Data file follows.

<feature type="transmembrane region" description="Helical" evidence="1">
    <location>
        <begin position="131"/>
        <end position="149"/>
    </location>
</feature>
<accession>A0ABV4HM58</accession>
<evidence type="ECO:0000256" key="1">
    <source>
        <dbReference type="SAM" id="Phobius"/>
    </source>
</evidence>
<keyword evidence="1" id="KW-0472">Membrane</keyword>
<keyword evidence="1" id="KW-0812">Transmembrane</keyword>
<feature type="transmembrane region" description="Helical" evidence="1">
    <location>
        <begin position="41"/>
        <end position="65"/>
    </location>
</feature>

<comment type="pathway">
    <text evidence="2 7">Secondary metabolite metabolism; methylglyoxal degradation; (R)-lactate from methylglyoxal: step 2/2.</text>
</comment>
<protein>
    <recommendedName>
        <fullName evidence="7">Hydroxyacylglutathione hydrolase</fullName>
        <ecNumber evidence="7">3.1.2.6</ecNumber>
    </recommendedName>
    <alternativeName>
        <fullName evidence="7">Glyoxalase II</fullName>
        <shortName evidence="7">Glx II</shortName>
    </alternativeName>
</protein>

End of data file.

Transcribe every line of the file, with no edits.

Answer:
<feature type="transmembrane region" description="Helical" evidence="1">
    <location>
        <begin position="131"/>
        <end position="149"/>
    </location>
</feature>
<accession>A0ABV4HM58</accession>
<evidence type="ECO:0000256" key="1">
    <source>
        <dbReference type="SAM" id="Phobius"/>
    </source>
</evidence>
<keyword evidence="1" id="KW-0472">Membrane</keyword>
<keyword evidence="1" id="KW-0812">Transmembrane</keyword>
<feature type="transmembrane region" description="Helical" evidence="1">
    <location>
        <begin position="41"/>
        <end position="65"/>
    </location>
</feature>

<comment type="pathway">
    <text evidence="2 7">Secondary metabolite metabolism; methylglyoxal degradation; (R)-lactate from methylglyoxal: step 2/2.</text>
</comment>
<protein>
    <recommendedName>
        <fullName evidence="7">Hydroxyacylglutathione hydrolase</fullName>
        <ecNumber evidence="7">3.1.2.6</ecNumber>
    </recommendedName>
    <alternativeName>
        <fullName evidence="7">Glyoxalase II</fullName>
        <shortName evidence="7">Glx II</shortName>
    </alternativeName>
</protein>